Reading Material: Short Ends 2/5/17
David Thomson is one of our finest living writers, period. He just so happens to work in the field of film criticism, yet his prose sings as marvelously as any acclaimed work of fiction. Each book he releases is an event for cineastes, including his latest … although it is about the movies’ archenemy. In the Thames & Hudson hardback Television: A Biography — heavy in size, heady in subject — Thomson relates the history of TV in the same manner he did cinema in 2012’s The Big Screen: purely on his terms. That means neither chronologically nor logically by anyone’s standards, yet the book feels that way once the whirlwind tour is done. The man can pivot on a dime, going from Gunsmoke to The Rockford Files to James Garner’s Polaroid ads with Mariette Hartley to Merv Griffin — and somehow, his dot-connecting leaps work. The cover image — the iconic one from 1982’s classic Poltergeist — is as good a joke as any, representing Thomson’s sometimes contentious relationship with the boob tube. And let’s be honest: His is ours.
While not quite a runaway smash, The Legend of Tarzan performed better than expected at last summer’s box office, proving there’s lots of life left in the lord of the apes. For the life already lived, David Lemmo recounts the pulp hero’s first century of existence in Tarzan, Jungle King of Popular Culture. Published by McFarland & Company, the trade paperback has the daunting task of distilling 100-plus years of content into roughly a 200-page narrative, and for the most part, the man succeeds. With Edgar Rice Burroughs writing dozens of novels starring his creation, adapted for dozens more motion pictures, there is little space for Lemmo to dive too deeply into individual works. Plus, the preceding sentence doesn’t take into account Tarzan’s adventures into TV, radio, comics, toys and other merchandising vines, all of which get covered here — just at a monkey’s-eye view. For example, the aforementioned Legend film merits one paragraph, but that’s more than is earned by Hollywood’s heretofore most recent live-action Tarzan film, 1998’s flop Tarzan and the Lost City (a vehicle for a loinclothed Casper Van Dien). Lemmo’s writing leans heavily on names and dates, so passages tend to grow arid. For those seeking a reference work on just the movies, reach for Scott Tracy Griffin’s recent Tarzan on Film; for a broad overview on the character’s wide-ranging market penetration and influence, Lemmo’s book serves as that introduction.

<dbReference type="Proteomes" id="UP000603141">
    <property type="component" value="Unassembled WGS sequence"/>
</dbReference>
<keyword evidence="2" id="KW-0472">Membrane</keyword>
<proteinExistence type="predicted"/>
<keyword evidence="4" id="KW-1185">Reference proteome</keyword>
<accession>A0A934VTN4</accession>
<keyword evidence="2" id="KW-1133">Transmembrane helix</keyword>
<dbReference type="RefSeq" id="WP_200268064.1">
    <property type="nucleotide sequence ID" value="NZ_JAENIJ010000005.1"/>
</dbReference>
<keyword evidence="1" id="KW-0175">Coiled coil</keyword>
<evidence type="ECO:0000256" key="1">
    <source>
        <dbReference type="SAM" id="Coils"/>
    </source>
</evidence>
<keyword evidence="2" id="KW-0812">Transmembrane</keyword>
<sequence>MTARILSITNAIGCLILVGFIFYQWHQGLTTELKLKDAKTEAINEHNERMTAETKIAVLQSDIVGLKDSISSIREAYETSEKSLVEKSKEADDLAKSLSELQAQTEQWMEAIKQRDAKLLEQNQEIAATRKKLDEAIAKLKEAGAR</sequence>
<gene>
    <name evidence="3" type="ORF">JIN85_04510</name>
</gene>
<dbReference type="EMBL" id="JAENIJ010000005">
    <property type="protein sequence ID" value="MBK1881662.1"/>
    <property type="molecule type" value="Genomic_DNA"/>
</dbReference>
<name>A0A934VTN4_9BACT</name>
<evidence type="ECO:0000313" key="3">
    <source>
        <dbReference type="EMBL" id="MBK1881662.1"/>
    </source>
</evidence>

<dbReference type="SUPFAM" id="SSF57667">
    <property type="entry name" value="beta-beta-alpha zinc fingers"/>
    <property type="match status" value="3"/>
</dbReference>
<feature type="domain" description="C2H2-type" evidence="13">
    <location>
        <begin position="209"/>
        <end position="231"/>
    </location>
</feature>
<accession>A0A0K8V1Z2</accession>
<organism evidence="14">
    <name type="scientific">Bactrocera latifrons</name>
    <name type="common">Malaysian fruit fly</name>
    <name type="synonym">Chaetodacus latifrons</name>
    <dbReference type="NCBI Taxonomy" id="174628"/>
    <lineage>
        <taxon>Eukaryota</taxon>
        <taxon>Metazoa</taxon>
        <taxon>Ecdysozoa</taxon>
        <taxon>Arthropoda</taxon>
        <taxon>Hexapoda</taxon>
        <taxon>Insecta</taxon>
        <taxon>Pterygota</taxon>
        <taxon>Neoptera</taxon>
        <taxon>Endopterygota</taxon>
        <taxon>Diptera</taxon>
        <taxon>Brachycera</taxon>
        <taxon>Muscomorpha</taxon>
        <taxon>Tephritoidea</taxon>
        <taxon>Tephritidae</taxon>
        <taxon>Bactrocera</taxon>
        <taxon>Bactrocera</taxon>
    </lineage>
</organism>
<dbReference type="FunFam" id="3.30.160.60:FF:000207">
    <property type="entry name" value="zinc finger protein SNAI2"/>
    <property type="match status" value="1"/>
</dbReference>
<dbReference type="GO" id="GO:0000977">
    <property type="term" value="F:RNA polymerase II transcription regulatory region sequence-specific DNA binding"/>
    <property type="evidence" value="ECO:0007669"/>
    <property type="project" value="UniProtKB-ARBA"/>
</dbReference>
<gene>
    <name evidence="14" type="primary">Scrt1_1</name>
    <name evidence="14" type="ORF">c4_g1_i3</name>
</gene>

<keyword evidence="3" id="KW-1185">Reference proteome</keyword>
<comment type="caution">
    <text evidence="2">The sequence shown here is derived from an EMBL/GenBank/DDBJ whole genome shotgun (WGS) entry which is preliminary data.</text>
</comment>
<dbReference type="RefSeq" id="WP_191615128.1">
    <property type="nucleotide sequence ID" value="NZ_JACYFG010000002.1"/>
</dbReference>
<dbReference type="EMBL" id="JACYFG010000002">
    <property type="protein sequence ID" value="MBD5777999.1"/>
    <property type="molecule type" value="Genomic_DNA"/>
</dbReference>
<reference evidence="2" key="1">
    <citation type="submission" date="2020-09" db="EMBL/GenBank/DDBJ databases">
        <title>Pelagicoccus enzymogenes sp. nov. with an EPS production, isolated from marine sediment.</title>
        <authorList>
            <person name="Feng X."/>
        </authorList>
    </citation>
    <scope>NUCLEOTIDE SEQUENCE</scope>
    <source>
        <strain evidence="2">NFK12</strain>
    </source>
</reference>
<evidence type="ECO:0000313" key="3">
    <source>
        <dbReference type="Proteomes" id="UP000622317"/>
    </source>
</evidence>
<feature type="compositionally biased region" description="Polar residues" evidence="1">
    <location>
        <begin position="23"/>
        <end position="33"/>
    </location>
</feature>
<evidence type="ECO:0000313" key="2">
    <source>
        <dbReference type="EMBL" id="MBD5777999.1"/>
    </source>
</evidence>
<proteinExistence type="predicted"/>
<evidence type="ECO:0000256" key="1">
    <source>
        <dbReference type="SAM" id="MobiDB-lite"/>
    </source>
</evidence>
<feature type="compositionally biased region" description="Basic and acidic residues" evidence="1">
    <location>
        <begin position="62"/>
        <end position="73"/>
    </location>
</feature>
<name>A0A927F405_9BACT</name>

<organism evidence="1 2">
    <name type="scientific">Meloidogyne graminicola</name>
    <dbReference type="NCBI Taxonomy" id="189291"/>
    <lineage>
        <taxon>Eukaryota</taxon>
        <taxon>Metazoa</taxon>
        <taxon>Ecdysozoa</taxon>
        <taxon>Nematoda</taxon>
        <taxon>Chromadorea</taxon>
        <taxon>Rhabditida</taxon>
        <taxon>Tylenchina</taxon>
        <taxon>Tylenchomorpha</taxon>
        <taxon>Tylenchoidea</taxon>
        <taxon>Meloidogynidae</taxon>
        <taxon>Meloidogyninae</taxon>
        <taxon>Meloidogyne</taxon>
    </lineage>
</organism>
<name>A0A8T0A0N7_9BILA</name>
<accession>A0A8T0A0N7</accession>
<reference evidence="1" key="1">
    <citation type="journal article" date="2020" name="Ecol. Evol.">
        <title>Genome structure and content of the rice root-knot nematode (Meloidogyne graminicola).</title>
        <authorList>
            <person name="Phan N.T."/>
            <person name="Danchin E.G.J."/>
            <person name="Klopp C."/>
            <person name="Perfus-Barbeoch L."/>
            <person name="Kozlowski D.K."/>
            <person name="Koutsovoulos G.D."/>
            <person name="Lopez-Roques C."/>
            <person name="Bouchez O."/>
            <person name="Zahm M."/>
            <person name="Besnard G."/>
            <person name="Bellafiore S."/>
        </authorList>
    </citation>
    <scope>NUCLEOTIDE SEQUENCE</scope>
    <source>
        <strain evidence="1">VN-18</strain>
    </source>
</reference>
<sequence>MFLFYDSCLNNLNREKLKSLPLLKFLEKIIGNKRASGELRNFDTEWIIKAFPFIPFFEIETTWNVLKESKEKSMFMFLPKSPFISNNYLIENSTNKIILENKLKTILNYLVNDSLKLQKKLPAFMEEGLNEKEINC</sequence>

As you may have noticed with his previous book on Jamie Lee Curtis in 2010, when David Grove gets interested in a celebrity as a subject, he goes all in. Now, he’s gone all in on the troubled star of Damnation Alley, White Line Fever and TV’s Airwolf in Jan-Michael Vincent: Edge of Greatness. One of the best things about the BearManor Media release is that it exists at all; although once a matinee idol, Vincent is remembered more today (when he’s remembered at all) for substance abuse struggles and other tabloid fodder. I’ll be the first to admit I thought the actor already had died. Perhaps Grove’s book can help — not to rewrite Vincent’s history or legacy, but just to make certain that someone acknowledged his talent and, furthermore, mourned its loss. If you’re not already a fan, Edge of Greatness won’t change your mind; I suspect it won’t even be read by JM-V virgins. Working without input from or access to his subject, Grove guides us through each step of Vincent’s career at a quick clip, from its sharp ascent to an extended train wreck of a fall. Any fear on your part that Grove will indulge in hagiography is unwarranted, as the rather odd and sobering (pun not intended) final chapter makes clear. —Rod Lott